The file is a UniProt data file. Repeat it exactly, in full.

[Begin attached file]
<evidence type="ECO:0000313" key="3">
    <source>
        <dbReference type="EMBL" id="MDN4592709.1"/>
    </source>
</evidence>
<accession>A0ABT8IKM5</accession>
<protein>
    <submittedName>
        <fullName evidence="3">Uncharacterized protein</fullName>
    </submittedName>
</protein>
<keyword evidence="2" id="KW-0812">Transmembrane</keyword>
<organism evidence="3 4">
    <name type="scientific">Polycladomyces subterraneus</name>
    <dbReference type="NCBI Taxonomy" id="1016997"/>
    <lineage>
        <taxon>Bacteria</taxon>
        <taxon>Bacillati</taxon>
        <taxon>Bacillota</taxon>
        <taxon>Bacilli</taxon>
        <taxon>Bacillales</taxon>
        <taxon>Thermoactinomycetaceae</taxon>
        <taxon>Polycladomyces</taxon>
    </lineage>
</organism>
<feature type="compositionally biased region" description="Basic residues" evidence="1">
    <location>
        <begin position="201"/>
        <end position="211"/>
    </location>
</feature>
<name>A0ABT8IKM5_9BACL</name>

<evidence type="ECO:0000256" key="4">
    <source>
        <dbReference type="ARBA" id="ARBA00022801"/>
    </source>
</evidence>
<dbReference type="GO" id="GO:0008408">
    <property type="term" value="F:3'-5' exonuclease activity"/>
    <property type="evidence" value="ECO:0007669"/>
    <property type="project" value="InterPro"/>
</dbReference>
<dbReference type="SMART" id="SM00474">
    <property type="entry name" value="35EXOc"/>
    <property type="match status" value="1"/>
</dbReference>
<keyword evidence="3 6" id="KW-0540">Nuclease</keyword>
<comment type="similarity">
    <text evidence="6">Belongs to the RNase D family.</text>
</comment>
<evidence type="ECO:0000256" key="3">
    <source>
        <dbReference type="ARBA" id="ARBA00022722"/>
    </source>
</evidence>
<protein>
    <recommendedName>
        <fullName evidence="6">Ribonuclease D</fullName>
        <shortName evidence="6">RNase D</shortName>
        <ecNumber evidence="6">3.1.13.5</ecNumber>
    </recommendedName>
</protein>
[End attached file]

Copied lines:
<evidence type="ECO:0000313" key="3">
    <source>
        <dbReference type="EMBL" id="MDN4592709.1"/>
    </source>
</evidence>
<accession>A0ABT8IKM5</accession>
<protein>
    <submittedName>
        <fullName evidence="3">Uncharacterized protein</fullName>
    </submittedName>
</protein>
<keyword evidence="2" id="KW-0812">Transmembrane</keyword>
<organism evidence="3 4">
    <name type="scientific">Polycladomyces subterraneus</name>
    <dbReference type="NCBI Taxonomy" id="1016997"/>
    <lineage>
        <taxon>Bacteria</taxon>
        <taxon>Bacillati</taxon>
        <taxon>Bacillota</taxon>
        <taxon>Bacilli</taxon>
        <taxon>Bacillales</taxon>
        <taxon>Thermoactinomycetaceae</taxon>
        <taxon>Polycladomyces</taxon>
    </lineage>
</organism>
<feature type="compositionally biased region" description="Basic residues" evidence="1">
    <location>
        <begin position="201"/>
        <end position="211"/>
    </location>
</feature>
<name>A0ABT8IKM5_9BACL</name>

<evidence type="ECO:0000256" key="4">
    <source>
        <dbReference type="ARBA" id="ARBA00022801"/>
    </source>
</evidence>
<dbReference type="GO" id="GO:0008408">
    <property type="term" value="F:3'-5' exonuclease activity"/>
    <property type="evidence" value="ECO:0007669"/>
    <property type="project" value="InterPro"/>
</dbReference>
<dbReference type="SMART" id="SM00474">
    <property type="entry name" value="35EXOc"/>
    <property type="match status" value="1"/>
</dbReference>
<keyword evidence="3 6" id="KW-0540">Nuclease</keyword>
<comment type="similarity">
    <text evidence="6">Belongs to the RNase D family.</text>
</comment>
<evidence type="ECO:0000256" key="3">
    <source>
        <dbReference type="ARBA" id="ARBA00022722"/>
    </source>
</evidence>
<protein>
    <recommendedName>
        <fullName evidence="6">Ribonuclease D</fullName>
        <shortName evidence="6">RNase D</shortName>
        <ecNumber evidence="6">3.1.13.5</ecNumber>
    </recommendedName>
</protein>